The Musculatory System
The musculatory system is important because it allows the skeleton of the body to move. The muscles also play other important roles such as giving form to the body, regulating the body's temperature, and controlling the blood flow of the body. There are three types of muscle tissue: cardiac, smooth, and skeletal.
Cardiac muscle is muscle tissue that is used in the heart. The cardiac muscle tissue is very strong and it contracts automatically under the influence of the sinoatrial node of the heart itself, without the control of the brain.
Smooth muscle can be found in the walls of blood vessels and digestive passageways such as the esophagus and the small and large intestines. It functions by providing a series of wavelike contractions known as peristalsis. Smooth muscle contraction is regulated by the autonomic part of the nervous system, meaning that the contractions cannot be controlled by conscious thought.
Skeletal muscle, also called striated muscle, is the type of muscle tissue that makes up all of the muscles attached to the skeleton and allow for its movement. All skeletal muscles have an origin and an insertion, the places on the skeleton where the muscle is attached. The insertion of a muscle is the bone which the muscle will move when it contracts. The muscle is actually connected to the bone by a strong bundle of connective tisue known as a tendon. Each muscle also has a section called the body, which is the part of the muscle that contracts to make that section of the skeleton move. This is the part of the muscle that contains the actual muscle fibers.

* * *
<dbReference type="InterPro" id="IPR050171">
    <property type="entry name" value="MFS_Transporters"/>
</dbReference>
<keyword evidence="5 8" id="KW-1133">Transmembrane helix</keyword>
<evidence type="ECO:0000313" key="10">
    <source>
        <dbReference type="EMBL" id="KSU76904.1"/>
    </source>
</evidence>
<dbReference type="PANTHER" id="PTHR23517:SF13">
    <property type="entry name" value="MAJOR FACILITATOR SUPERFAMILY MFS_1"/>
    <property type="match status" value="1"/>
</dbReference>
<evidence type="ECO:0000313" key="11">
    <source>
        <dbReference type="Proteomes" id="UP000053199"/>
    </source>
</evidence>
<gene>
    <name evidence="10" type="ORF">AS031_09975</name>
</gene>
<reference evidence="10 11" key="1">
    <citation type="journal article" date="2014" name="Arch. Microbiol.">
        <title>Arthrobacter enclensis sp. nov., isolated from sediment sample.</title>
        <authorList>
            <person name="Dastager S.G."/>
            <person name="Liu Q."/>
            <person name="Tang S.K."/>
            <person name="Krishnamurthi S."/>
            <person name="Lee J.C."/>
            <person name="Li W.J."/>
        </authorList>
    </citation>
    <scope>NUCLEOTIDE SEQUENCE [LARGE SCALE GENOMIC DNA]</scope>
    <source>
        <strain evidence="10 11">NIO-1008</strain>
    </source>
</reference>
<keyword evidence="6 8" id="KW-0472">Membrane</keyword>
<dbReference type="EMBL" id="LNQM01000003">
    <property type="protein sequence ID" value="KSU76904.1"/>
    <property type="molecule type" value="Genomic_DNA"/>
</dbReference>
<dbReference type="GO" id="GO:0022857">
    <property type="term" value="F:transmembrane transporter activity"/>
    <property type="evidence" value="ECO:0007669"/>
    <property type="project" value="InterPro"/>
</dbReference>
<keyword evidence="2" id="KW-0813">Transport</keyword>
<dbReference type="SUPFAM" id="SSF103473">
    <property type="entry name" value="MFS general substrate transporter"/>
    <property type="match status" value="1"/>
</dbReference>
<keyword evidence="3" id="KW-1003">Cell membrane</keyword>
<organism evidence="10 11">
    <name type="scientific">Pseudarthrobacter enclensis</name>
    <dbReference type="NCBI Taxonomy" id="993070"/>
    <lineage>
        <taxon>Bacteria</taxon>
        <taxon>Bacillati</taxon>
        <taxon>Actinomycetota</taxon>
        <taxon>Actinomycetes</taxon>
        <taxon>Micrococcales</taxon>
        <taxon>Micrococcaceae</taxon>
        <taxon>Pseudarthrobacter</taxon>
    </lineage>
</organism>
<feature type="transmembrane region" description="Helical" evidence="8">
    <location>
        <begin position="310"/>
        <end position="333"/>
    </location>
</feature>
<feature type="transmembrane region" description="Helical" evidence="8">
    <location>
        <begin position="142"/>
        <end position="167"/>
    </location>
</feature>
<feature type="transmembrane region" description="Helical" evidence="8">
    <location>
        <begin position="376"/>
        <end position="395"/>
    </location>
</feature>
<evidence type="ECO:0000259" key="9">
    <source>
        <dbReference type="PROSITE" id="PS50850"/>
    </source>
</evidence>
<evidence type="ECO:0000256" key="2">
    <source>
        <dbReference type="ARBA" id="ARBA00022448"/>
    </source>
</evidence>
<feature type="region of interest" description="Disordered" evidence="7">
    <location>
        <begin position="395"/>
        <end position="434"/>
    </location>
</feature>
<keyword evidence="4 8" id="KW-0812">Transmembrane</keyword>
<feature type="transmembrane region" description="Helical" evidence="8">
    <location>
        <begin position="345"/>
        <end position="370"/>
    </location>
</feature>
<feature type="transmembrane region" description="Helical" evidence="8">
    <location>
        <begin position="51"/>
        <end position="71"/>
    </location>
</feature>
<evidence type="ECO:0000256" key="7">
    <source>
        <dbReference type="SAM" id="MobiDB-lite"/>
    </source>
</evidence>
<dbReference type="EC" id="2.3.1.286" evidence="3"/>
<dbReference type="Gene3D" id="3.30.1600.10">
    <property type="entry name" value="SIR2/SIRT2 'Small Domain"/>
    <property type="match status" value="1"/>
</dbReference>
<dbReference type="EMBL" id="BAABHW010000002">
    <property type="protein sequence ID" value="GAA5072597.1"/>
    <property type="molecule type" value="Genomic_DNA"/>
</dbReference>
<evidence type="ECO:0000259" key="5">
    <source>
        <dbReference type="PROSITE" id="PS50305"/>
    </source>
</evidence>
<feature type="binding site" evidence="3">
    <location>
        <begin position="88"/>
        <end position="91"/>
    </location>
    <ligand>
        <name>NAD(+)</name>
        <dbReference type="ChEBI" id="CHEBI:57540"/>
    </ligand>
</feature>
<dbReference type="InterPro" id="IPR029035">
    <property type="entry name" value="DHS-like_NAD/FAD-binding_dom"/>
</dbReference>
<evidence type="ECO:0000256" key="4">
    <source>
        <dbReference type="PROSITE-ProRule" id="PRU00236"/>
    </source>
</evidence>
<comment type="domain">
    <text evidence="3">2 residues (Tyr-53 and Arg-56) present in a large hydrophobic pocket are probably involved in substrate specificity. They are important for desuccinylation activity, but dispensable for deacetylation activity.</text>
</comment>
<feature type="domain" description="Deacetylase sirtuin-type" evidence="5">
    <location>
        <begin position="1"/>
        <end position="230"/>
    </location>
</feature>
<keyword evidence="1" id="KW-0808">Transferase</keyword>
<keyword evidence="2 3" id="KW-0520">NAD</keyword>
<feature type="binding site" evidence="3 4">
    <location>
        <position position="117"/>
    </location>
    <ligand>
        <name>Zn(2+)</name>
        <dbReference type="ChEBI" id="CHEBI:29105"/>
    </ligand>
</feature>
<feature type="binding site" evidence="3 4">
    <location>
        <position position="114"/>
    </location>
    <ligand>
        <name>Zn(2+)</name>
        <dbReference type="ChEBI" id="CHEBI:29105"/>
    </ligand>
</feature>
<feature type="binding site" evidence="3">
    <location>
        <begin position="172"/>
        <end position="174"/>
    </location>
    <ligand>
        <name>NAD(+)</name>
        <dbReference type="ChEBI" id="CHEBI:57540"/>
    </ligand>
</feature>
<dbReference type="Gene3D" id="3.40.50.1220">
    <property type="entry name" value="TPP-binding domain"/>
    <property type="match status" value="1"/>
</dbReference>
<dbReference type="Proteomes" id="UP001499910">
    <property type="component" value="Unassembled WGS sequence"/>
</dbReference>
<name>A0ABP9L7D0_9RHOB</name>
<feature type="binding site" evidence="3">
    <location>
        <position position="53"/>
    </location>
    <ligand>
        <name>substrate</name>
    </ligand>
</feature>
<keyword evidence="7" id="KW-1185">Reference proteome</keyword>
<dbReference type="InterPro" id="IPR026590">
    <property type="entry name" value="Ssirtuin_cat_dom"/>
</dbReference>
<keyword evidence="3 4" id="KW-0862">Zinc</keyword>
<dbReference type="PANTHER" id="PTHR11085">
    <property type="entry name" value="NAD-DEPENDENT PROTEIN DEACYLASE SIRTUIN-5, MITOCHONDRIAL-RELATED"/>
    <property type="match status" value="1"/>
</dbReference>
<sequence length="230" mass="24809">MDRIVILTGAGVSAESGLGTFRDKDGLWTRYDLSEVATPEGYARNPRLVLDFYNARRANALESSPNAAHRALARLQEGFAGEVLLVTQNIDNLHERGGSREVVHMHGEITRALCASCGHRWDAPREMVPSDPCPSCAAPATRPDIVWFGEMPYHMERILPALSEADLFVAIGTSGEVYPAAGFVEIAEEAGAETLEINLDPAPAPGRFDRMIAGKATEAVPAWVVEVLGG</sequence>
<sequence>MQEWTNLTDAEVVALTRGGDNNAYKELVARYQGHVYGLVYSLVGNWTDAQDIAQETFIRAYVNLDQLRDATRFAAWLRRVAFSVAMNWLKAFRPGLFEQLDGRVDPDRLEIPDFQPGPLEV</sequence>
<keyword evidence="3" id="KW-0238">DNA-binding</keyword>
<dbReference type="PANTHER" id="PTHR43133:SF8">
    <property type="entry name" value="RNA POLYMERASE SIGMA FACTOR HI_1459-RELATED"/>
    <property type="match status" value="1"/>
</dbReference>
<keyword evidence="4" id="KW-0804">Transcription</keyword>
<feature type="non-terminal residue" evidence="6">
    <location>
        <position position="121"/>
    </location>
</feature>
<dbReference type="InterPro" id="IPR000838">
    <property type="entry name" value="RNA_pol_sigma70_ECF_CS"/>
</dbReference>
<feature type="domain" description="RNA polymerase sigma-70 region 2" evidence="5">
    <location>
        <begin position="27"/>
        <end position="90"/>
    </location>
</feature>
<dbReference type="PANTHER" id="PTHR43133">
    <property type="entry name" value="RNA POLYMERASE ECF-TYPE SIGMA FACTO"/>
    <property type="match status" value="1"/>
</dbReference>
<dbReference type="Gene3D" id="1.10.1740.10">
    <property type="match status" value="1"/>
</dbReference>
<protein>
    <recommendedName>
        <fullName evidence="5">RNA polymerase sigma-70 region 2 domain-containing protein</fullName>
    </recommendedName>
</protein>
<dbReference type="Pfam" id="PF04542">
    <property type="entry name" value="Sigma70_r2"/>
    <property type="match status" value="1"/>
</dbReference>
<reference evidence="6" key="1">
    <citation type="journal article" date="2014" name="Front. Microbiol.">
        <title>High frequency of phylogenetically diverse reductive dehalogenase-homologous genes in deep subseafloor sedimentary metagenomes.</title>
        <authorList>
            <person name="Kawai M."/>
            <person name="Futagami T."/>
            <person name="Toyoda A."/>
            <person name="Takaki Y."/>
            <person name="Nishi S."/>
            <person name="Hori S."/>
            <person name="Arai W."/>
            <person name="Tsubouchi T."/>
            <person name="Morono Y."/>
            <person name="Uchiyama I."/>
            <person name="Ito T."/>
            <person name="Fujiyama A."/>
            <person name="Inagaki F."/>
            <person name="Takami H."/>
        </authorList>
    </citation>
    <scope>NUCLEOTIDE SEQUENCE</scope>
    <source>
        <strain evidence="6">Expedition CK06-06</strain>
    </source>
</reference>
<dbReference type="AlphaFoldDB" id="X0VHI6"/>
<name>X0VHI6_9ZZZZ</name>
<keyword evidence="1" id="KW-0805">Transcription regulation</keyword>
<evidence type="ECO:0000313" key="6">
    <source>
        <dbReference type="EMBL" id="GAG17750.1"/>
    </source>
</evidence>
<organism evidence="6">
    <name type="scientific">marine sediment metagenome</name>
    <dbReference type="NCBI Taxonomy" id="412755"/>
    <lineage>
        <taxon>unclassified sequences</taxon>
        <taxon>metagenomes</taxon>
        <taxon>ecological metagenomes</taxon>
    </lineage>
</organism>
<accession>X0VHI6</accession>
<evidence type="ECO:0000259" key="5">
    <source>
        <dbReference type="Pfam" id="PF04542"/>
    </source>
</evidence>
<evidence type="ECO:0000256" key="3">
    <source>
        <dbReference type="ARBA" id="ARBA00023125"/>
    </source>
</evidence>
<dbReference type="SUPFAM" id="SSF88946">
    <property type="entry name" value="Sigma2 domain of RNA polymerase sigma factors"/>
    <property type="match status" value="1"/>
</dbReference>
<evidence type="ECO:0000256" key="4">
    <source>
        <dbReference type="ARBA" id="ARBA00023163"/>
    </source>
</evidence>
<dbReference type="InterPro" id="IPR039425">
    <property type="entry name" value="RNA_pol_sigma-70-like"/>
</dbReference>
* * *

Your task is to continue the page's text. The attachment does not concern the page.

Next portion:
Muscle fibers are actually cells which each run the entire length of the muscle. They contain bound groups of myofibrils which in turn contain bound groups of microfilaments. Myofilaments are made of either actin or myosin, the two proteins that cause the contraction of myofibrils. As the myofilamets are drawn across each other, the myofibril contracts. This contraction is generated by the spread of an action potential, or change in membrane polarity throughout the muscle. Depending on the strength of the action potential, a different number of muscle fibers will be stimulated, but those that are stimulated contract fully. There is no partial contraction of muscle fibers. It is the ability to contract different numbers of fibers that allows the "graded response" of our muscles.
Major Skeletal Muscles
- Head, Neck, and Shoulders:
- Thoracic Region:
- Abdominal Region:
- Pelvic Region:
Tensor Fascia Lata
written by Matt Richards